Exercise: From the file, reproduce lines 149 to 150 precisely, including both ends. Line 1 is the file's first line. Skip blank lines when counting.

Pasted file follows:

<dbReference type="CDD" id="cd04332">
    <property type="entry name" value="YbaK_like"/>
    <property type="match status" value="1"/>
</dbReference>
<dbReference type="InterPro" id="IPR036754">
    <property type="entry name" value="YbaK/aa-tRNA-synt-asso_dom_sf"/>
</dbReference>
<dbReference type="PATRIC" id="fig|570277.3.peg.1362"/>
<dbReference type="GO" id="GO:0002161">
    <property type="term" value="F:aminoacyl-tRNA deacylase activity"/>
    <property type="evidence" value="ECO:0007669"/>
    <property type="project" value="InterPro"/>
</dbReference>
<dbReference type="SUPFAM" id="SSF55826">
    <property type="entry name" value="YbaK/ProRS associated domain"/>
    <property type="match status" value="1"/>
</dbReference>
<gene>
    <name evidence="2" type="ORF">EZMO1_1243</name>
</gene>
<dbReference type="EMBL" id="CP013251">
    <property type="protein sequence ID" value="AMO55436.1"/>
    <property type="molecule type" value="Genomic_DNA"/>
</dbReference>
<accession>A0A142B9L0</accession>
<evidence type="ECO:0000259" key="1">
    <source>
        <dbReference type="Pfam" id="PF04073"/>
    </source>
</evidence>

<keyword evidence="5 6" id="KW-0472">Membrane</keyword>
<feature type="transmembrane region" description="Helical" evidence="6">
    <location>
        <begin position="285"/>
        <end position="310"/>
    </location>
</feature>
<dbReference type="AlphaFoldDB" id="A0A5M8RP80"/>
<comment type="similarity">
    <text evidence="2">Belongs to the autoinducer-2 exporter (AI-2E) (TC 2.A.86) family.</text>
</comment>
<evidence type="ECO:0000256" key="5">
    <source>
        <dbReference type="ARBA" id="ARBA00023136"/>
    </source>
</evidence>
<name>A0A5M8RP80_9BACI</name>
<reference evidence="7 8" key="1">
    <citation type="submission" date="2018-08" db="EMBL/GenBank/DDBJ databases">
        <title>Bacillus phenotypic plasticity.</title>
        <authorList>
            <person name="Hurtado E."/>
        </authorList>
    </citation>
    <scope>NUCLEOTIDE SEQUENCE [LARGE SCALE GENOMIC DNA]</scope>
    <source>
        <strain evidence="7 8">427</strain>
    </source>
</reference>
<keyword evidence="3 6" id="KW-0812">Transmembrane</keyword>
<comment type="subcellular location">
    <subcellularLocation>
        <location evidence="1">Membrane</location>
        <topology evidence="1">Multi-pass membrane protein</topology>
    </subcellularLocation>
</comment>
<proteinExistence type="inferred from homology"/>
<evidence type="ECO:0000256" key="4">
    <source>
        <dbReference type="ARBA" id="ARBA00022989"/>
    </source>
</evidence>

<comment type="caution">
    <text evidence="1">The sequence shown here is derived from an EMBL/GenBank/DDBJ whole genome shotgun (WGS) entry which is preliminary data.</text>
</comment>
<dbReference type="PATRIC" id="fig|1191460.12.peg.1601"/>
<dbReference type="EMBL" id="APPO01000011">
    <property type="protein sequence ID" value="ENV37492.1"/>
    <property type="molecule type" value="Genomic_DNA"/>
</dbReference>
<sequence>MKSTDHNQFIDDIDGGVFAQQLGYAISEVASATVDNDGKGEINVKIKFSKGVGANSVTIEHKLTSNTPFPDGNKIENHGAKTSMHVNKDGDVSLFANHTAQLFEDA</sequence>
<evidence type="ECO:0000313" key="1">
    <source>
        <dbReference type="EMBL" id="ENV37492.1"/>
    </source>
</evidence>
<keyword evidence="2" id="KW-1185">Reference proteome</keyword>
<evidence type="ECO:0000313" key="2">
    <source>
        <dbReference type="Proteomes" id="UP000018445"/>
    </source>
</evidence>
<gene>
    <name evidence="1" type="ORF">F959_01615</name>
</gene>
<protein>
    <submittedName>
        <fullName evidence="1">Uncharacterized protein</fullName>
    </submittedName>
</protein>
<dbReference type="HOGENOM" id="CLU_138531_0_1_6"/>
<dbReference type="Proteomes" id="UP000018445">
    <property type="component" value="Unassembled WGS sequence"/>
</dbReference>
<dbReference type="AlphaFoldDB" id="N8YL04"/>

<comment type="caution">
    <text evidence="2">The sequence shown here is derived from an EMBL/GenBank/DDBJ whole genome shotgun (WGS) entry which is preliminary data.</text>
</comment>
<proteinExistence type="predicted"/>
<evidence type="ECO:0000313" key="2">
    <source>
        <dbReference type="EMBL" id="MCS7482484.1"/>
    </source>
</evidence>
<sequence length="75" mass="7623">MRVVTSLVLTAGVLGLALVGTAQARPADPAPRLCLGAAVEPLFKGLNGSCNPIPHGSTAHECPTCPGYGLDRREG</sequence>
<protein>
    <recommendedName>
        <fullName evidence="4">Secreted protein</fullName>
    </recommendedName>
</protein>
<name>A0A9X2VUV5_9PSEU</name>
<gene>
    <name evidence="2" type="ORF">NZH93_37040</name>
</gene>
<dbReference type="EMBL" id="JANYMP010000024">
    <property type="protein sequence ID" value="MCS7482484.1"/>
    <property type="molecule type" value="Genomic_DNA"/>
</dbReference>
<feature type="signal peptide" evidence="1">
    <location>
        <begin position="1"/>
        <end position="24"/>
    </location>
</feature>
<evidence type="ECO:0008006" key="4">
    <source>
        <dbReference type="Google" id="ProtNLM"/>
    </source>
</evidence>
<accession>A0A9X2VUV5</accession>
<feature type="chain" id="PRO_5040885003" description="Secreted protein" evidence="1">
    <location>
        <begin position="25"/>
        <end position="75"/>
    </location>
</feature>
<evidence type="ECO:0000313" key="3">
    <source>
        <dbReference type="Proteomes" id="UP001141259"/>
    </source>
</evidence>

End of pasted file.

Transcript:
        <dbReference type="Proteomes" id="UP001141259"/>
    </source>